Skip to Main Content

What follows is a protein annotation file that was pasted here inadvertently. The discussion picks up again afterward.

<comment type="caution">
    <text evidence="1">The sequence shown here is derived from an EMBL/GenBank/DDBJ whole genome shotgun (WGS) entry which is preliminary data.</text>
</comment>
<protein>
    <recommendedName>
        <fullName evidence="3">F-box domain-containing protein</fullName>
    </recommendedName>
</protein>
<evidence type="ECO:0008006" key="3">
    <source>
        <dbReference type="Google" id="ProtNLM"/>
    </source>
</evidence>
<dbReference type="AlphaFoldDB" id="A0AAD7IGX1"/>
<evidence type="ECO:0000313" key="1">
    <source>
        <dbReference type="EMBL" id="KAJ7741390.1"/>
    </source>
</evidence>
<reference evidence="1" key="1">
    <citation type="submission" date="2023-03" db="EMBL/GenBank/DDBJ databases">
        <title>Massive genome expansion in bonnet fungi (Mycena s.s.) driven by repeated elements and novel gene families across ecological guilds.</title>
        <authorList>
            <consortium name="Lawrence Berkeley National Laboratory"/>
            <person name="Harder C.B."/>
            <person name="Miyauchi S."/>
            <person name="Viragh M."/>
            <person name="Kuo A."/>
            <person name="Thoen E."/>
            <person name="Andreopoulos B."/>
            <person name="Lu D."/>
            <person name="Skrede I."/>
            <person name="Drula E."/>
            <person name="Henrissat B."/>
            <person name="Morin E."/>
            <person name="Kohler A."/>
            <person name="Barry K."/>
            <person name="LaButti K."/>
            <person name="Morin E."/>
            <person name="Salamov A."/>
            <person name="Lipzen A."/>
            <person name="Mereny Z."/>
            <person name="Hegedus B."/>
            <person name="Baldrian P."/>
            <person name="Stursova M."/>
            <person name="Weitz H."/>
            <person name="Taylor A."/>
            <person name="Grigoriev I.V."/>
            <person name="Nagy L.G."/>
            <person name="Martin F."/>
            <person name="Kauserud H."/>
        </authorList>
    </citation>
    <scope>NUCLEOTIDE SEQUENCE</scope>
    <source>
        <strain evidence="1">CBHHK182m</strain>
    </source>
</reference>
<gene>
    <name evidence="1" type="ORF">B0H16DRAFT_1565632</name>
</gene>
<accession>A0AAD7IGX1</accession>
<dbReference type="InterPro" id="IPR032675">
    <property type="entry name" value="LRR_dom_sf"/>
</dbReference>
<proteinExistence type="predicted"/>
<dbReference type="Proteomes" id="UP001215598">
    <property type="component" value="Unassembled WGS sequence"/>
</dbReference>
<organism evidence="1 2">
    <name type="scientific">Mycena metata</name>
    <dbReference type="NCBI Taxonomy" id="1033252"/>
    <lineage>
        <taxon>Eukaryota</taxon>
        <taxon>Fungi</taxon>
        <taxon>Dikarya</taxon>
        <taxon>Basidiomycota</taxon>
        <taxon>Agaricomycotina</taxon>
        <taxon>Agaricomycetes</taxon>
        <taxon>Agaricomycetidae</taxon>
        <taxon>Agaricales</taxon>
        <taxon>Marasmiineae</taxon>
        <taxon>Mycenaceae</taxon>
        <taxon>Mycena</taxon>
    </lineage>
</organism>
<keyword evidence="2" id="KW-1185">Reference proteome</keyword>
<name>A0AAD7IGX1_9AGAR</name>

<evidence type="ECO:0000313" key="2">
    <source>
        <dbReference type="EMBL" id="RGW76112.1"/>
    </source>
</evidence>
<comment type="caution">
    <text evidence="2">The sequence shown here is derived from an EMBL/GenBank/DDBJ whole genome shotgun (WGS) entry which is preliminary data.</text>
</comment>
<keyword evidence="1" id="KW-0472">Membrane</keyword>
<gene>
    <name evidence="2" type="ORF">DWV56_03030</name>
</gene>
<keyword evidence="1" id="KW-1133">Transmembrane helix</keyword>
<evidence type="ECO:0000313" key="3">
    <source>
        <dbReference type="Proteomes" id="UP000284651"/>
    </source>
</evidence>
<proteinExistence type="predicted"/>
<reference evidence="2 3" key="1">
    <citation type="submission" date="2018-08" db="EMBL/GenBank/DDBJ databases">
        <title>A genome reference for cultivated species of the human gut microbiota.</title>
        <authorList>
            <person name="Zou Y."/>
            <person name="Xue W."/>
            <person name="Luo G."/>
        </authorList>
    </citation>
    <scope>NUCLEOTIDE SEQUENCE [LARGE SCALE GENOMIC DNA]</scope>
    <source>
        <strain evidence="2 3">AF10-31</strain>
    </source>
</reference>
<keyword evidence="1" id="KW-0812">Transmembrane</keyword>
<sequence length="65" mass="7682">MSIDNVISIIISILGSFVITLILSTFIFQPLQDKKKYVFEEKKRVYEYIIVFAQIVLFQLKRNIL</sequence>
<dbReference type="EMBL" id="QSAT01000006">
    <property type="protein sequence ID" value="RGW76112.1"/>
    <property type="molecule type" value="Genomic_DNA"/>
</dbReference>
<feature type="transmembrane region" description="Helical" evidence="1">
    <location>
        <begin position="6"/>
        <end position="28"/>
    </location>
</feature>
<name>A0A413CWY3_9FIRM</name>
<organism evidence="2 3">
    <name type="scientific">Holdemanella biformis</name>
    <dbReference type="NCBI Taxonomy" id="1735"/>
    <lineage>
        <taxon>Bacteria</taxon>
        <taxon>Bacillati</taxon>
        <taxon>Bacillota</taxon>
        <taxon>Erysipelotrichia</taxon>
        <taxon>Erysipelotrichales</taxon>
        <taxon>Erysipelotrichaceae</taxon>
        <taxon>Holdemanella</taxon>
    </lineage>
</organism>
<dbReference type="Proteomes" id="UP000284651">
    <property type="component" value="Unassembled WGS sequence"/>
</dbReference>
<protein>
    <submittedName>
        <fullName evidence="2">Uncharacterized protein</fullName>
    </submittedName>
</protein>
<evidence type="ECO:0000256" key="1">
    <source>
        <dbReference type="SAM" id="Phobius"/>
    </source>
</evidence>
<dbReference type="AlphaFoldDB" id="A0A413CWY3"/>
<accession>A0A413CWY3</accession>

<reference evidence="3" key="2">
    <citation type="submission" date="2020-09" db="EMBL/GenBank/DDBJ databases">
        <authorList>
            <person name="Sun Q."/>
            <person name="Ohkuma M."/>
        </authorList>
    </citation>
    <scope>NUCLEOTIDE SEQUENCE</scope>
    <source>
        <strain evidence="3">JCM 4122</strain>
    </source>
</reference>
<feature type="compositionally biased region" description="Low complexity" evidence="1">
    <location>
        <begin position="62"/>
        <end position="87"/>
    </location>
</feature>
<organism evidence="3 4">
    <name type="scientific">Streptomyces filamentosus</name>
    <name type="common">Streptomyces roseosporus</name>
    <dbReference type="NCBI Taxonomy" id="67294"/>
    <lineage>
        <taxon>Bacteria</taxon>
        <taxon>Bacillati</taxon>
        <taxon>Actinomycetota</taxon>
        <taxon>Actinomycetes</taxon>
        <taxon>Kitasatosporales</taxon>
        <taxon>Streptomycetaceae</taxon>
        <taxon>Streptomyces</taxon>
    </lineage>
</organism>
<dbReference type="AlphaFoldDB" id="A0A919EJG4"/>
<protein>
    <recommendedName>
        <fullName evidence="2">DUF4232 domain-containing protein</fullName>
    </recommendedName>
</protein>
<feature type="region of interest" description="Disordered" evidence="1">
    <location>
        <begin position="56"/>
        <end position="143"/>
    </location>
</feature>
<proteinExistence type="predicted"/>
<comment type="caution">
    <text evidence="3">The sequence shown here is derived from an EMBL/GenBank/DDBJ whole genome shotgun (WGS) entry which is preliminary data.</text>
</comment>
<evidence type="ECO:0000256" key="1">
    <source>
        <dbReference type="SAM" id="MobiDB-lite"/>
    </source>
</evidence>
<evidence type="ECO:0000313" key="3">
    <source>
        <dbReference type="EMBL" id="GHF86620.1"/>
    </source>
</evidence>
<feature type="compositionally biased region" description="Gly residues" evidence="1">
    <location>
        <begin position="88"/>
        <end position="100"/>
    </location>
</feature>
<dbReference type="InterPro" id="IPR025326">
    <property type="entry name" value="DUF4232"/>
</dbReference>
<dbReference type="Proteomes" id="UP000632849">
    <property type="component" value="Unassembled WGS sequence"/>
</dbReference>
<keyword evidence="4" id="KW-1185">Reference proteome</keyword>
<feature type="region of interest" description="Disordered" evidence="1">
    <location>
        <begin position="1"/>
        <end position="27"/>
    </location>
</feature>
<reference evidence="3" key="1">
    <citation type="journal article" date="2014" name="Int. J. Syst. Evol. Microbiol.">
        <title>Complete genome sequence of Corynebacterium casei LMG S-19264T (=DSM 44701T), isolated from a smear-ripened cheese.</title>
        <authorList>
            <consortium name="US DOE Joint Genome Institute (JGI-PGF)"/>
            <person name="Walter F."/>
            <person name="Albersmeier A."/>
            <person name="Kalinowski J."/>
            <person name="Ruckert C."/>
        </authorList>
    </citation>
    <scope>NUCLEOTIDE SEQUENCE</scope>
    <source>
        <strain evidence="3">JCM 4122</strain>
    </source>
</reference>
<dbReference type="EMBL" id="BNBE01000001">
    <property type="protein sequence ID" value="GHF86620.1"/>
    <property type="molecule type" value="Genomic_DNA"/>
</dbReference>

Introducing a commercial FETD solver breaks new ground in EM field simulation. Based on the DGTD method, it allows unstructured geometry-conforming meshes to be used for the first time in transient EM field simulation. Since the underlying method doesn't require the solution of a large matrix equation, its computer memory usage is modest. Simulation speed is optimized without compromising accuracy or stability by introducing an innovative local timestepping procedure. In this procedure, small time steps are taken only where needed in small mesh elements while appropriately larger time steps are used in larger mesh elements. Furthermore, a local implicit time-stepping algorithm is employed with selected elements to further improve simulation speed. DGTD is a competitive alternative to traditional FDTD-based methods to solving Maxwell's equations in the time domain. The applications presented here include the electromagnetic pulse susceptibility of the differential lines in a laptop computer, the radar signature of a landmine under undulating ground,the TDR of a bent flex circuit, and the return loss of a connector. All of these examples involve complicated/ curved geometries where the flexibility of the unstructured meshes used in DGTD provides powerful advantages over simulation by conventional brickshaped FDTD and FIT meshes.